Spy: Espionage in Australia Exhibition Opening
On Friday 8 March 2019, the Spy: Espionage in Australia opened to a sold-out crowd at the Whitlam Institute. This exhibition, on tour from the National Archives of Australia, reveals the personal experiences of secret agents and the curious history of espionage and counter-espionage in Australia, from Federation through to the present day. Eminent Australians Stephen FitzGerald AO, Sara Dowse and David Fricker spoke at the opening, reflecting on their personal experiences with ASIO and Australian Espionage.
Sara Dowse’s speech
Dr Stephen FitzGerald’s speech
ABOUT THE SPEAKERS:
Listen to the ABC’s coverage of the exhibition and interviews with Curator Emily Catt, Director-General of the National Archives of Australia David Fricker and Whitlam Institute Director Leanne Smith here.
Dr Stephen FitzGerald AO is a Whitlam Institute Distinguished Fellow. Australia’s first ambassador to the People’s Republic of China, Stephen is one of Australia’s foremost China specialists. He began his professional career as a diplomat, studied Chinese and was China adviser to Gough Whitlam. He established the first private consultancy for Australians dealing with China, which he continues to run. Dr FitzGerald founded and until 2005 chaired the UNSW’s Asia-Australia Institute, which is dedicated to building Australia’s role in Asia. He is a Fellow of the Australian Institute of International Affairs and a Honorary Fellow at the China Studies Centre at Sydney University. He has also been awarded two Honorary Doctorates from Macquarie University and the University of Tasmania.
Dr FitzGerald has consulted to the Australian government, various state and territory governments, the governments of Britain, Denmark and others, and to universities around Australia, on subjects including the teaching of Asian languages, university programs on Asia studies and governance-related aid in China and Southeast Asia. His current research is on changes in Australia’s policies and attitudes towards Asia from the 1960s to the present. Stephen is currently a Board Member of China Matters, which seeks to facilitate constructive dialogue about Australia’s relations with China.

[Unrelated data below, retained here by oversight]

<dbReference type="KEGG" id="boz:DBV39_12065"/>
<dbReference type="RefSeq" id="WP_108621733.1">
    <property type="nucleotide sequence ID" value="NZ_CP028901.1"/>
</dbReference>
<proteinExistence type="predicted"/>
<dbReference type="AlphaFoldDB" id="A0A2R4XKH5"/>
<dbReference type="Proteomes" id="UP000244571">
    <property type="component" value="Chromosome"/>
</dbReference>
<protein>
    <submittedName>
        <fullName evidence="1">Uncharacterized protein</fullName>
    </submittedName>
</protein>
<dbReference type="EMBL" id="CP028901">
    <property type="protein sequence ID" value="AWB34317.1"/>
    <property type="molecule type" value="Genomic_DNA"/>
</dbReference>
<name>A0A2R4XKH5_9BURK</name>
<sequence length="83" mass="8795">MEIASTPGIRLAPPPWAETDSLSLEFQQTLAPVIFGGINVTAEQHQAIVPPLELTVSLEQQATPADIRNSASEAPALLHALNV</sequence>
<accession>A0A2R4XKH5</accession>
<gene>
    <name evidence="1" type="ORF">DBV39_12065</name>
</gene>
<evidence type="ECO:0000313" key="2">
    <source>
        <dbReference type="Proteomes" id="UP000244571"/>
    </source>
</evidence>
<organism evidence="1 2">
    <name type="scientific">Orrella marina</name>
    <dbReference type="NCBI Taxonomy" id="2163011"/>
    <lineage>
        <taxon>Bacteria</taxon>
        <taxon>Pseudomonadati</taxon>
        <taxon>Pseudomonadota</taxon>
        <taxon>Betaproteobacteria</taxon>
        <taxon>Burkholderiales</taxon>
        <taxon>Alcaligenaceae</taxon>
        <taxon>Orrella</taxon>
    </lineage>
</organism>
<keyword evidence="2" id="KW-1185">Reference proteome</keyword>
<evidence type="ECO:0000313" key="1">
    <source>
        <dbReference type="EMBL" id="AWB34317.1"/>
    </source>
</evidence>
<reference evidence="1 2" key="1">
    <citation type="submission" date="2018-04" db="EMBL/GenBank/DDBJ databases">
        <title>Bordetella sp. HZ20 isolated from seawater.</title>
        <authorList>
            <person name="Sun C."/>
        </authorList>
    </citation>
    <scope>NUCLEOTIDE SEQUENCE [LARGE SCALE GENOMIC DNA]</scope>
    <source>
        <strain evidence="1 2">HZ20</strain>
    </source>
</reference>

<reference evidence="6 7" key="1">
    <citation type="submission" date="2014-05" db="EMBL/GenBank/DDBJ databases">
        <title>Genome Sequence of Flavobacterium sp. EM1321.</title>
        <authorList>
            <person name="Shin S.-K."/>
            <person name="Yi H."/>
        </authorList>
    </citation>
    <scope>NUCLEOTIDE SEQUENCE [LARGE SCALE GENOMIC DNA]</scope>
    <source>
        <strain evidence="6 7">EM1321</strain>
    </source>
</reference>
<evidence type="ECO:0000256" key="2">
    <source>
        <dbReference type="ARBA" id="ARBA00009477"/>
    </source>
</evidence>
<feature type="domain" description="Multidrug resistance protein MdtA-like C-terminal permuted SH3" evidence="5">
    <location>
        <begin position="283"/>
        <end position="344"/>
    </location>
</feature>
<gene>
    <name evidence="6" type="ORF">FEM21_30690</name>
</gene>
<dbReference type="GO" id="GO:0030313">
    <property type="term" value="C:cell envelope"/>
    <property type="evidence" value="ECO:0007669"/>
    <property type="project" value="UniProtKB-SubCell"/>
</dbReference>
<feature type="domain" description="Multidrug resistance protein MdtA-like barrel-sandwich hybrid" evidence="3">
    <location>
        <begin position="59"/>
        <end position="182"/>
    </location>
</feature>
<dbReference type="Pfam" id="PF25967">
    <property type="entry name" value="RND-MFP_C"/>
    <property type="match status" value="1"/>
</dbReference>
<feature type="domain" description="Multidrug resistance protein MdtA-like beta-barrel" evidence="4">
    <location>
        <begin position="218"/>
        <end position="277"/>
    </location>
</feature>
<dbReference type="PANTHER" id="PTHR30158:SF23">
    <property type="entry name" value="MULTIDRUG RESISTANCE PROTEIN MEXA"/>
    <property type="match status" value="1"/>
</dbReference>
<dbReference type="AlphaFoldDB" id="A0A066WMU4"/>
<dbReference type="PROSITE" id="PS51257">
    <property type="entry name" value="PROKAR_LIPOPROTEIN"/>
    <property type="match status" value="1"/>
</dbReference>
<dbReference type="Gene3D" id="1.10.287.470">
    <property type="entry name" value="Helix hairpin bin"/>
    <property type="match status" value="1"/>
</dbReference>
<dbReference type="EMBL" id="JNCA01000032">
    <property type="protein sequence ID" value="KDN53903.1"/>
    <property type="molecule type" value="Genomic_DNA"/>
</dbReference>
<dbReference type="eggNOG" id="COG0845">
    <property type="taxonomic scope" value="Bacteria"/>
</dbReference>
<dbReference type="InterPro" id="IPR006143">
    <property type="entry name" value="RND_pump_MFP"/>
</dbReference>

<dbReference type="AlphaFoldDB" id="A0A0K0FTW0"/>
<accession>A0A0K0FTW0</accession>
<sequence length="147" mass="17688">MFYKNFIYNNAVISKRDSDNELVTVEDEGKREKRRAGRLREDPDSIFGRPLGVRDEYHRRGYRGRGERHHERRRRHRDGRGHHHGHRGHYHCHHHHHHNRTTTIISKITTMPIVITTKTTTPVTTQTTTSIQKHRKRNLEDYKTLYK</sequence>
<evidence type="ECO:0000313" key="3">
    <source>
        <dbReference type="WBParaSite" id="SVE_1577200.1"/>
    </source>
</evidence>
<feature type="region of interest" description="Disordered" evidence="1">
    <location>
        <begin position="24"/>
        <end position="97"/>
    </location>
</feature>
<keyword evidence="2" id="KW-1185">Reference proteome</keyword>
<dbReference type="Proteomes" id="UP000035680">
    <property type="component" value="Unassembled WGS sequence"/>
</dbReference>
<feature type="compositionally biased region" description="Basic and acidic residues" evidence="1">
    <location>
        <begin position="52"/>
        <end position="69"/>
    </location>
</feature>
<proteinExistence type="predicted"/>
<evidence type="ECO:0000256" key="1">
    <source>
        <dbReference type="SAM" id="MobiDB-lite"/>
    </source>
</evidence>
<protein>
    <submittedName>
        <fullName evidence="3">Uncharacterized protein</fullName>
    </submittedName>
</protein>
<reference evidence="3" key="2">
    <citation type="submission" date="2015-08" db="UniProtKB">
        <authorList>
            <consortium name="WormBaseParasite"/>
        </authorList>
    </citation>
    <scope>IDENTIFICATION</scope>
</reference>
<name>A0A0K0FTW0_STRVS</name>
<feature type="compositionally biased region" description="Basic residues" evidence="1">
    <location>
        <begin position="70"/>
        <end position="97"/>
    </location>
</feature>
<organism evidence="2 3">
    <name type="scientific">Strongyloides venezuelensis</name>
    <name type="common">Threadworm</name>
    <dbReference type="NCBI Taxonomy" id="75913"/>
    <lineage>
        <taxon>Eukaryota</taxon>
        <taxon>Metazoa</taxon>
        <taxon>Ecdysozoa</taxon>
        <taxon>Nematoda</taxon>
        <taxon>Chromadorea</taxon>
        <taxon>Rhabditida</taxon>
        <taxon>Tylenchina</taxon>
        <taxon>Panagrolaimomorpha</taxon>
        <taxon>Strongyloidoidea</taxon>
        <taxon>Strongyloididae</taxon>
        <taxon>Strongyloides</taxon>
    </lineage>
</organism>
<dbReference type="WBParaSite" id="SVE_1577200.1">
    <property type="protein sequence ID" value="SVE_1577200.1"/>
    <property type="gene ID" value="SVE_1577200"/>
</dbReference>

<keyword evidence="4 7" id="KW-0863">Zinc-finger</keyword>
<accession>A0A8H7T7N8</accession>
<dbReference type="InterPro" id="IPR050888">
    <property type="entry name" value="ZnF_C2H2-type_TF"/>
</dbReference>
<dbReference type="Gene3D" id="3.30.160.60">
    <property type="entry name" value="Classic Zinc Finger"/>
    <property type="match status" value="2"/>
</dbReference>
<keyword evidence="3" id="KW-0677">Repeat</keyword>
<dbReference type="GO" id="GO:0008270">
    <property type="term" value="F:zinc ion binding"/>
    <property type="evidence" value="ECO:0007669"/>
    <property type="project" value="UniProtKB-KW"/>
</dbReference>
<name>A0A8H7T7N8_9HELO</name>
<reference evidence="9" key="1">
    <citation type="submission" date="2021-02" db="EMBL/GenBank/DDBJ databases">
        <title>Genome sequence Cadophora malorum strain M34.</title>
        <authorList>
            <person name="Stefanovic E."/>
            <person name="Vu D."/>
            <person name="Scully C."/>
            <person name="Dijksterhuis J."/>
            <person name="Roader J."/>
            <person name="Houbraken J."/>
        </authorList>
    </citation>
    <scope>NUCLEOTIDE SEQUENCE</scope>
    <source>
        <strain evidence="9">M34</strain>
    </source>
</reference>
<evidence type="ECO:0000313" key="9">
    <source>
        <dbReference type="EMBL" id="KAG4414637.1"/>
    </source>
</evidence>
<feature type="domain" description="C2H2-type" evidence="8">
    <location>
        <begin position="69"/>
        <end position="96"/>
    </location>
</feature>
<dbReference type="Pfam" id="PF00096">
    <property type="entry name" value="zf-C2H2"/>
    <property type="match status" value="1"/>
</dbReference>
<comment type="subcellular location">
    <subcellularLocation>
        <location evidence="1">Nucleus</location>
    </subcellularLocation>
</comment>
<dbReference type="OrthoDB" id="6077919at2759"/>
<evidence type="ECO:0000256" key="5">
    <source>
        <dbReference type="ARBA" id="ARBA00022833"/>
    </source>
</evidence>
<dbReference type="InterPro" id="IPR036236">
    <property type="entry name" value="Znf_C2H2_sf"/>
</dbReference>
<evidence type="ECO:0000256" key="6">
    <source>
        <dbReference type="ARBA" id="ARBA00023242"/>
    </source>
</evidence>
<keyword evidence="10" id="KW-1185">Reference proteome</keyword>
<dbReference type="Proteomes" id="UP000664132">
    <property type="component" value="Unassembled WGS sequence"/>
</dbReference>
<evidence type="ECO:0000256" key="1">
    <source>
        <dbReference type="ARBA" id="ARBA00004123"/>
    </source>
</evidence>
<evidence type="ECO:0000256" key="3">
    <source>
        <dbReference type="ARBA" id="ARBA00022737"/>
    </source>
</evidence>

Sara Dowse is a prize-winning author, reviewer, artist and former senior public servant. A feminist and activist, she became the inaugural head of the Department of Prime Minister and Cabinet's Women's Affairs Section which under her leadership became the Office of Women's Affairs, later the Office of the Status of Women. Sara wrote the Obituary for Amirah Inglis, who is profiled in the exhibition.
Sara Dowse studied Arts at Sydney University and worked in Canberra as a journalist at the Australian Information Service, and a tutor at the Canberra College of Advanced Education, later the University of Canberra. Recommended for a role with the government by Elizabeth Reid, Gough Whitlam's prime-ministerial adviser on women, Dowse soon ascended to her leading role in developing Australia’s first national women's policy. After the Dismissal, she stayed in the Prime Minister's Department until the end of 1977 when she resigned in response to the office being demoted to a newly created Department of Home Affairs, under a junior minister whose portfolio included ‘museums, archives, shipwrecks and the ACT’. After her resignation she worked as a teacher at ANU, a reviewer for newspapers and journals, and authored her first five novels, beginning with West Block, set in the Prime Minister's Department two years after the Dismissal. At the same time she drafted the women's policy for the incoming Hawke Government elected in 1983. Her sixth novel, As the Lonely Fly, set in British Mandate Palestine, was published in 2017.
David Fricker joined the National Archives of Australia as Director-General on 1 January 2012. As Director-General, David’s strategic focus has been on the whole-of-government transition to ‘digital continuity’ in records and information management; expansion of preservation capability for paper, audiovisual and digital records; acceleration of the declassification of sensitive archival documents; and the exploitation of emerging technology to enhance the public’s access to archival resources.
David has been an active member of International Council on Archives (ICA) since 2012, hosting the ICA Congress in Brisbane. In 2013 he was elected President, Forum of National Archivists (FAN), and was appointed President of the ICA in October 2014. In 2015 he was appointed by the Director-General UNESCO to the position of Vice-President of the UNESCO Memory of the World International Advisory Committee.
He is a graduate of the Australian Institute of Company Directors and a Professional Member of the Australian Society of Archivists. In 2015 he was made Knight of the Order of Arts and Letters (Chevalier dans l’ordre des Arts et des Lettres) by the Republic of France.